• Enhance education and workforce skill development
• Focus on education as a central enabling condition for productivity • Align education supply with needs through collaboration with clusters

CLUSTERS Metalworking Apparel Leather Fishing and Fishing Products Footwear Agricultural Products Wine

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Improve Cross Cutting Policies

•Sustain path of sound macroeconomic policy •Ensure adequate basic education and health care
•Focus basic education on enforcing quality standards •Improve basic education services with the vision to reduce inequality and foster social inclusion •Reform healthcare system to increase coverage and provide better value •Focus on preventive care to reduce costs •Concentrate on vulnerable segments of the population

•Reduce the cost of doing business through better rules and regulations:
•Rules of the judiciary system •Taxes •Labor market regulations

•Strengthen access to capital
•Increase financial-sector competition and access to capital •Encourage the development of new financial instruments

•Develop science and technology capabilities
•Expand university-business collaboration •Encourage industry to absorb and improve foreign technology •Involve talented expatriate professionals •Improve innovation infrastructure

•Improve the effectiveness of the government

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Eleven Goals for 2021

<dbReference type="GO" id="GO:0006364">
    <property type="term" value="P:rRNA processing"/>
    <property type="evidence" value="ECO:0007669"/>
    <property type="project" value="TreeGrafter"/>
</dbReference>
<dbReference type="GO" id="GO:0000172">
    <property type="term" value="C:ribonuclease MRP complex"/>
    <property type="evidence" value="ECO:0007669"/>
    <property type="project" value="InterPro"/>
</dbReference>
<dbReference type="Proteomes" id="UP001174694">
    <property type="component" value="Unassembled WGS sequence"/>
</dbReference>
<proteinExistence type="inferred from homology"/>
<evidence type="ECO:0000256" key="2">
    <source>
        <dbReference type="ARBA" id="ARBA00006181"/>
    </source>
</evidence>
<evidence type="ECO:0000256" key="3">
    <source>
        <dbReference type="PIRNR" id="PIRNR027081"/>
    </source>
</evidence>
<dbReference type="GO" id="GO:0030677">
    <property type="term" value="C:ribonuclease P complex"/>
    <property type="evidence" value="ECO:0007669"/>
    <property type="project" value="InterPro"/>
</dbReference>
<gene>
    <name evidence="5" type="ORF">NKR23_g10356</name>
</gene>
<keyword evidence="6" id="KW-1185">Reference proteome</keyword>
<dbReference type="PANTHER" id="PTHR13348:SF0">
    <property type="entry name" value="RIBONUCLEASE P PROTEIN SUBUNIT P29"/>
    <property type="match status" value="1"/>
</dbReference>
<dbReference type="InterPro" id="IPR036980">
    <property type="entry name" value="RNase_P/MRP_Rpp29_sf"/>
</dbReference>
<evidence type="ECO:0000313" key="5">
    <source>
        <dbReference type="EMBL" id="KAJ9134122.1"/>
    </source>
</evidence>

Income and Inclusion
• • • Peru will be in the upper tier of middle-income countries with an income per capita of $10,000 Peru will reduce its poverty level to 20 percent Peru will reduce rates of malnutrition to less than 10 percent

International
• • Peru will be one of the top two South American countries in volume of trade with Asia Peru will be the first-ranked recipient of foreign direct investment among the countries along the South American Pacific coast

Regional development
• Peru will have at least seven regional centers of development across the coastal, highlands and Amazon regions

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Peru will be in the upper tier of middle-income countries with an income per capita of $10,000 GDP per Capita
(in 1990 PPP US$)

$12,000

GOAL
$10,000

$8,000

$6,000

$4,000

$2,000

PAST

PRESENT

$0
1971 1976 1981 1986 1991 1996 2001 2006 2011 2016 2021
Note: PPP using Geary Khamis calculation methodology.
74 Source: Groningen Growth and Development Centre, Total Economy Database
Copyright 2010 © Professor Michael E. Porter

Peru will reduce its poverty level to 20 percent
% of Population Under the Poverty Line

GOAL PAST PRESENT

Source: Compendio Estadístico, Instituto Nacional de Estadistica e Informatica (INEI), 2010; own projections
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Peru will be one of the top two South American countries in volume of trade with Asia Total trade (USD
millions)

PAST

PRESENT

GOAL

Source: Trade Map from official sources (http://trademap.org) ; own projections
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Peru will be the first-ranked recipient of foreign direct investment among the countries along the South American Pacific coast
FDI Inflows (USD millions)

GOAL

PAST

PRESENT

Source: UNCTADSTAT (http://unctadstat.unctad.org); own projections
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Eleven Goals for 2021

Education
• Peru will pass from the third to the second tier in the evaluation made by the OECD Program for International Student Assessment (PISA) • All high school graduates will be proficient in the English language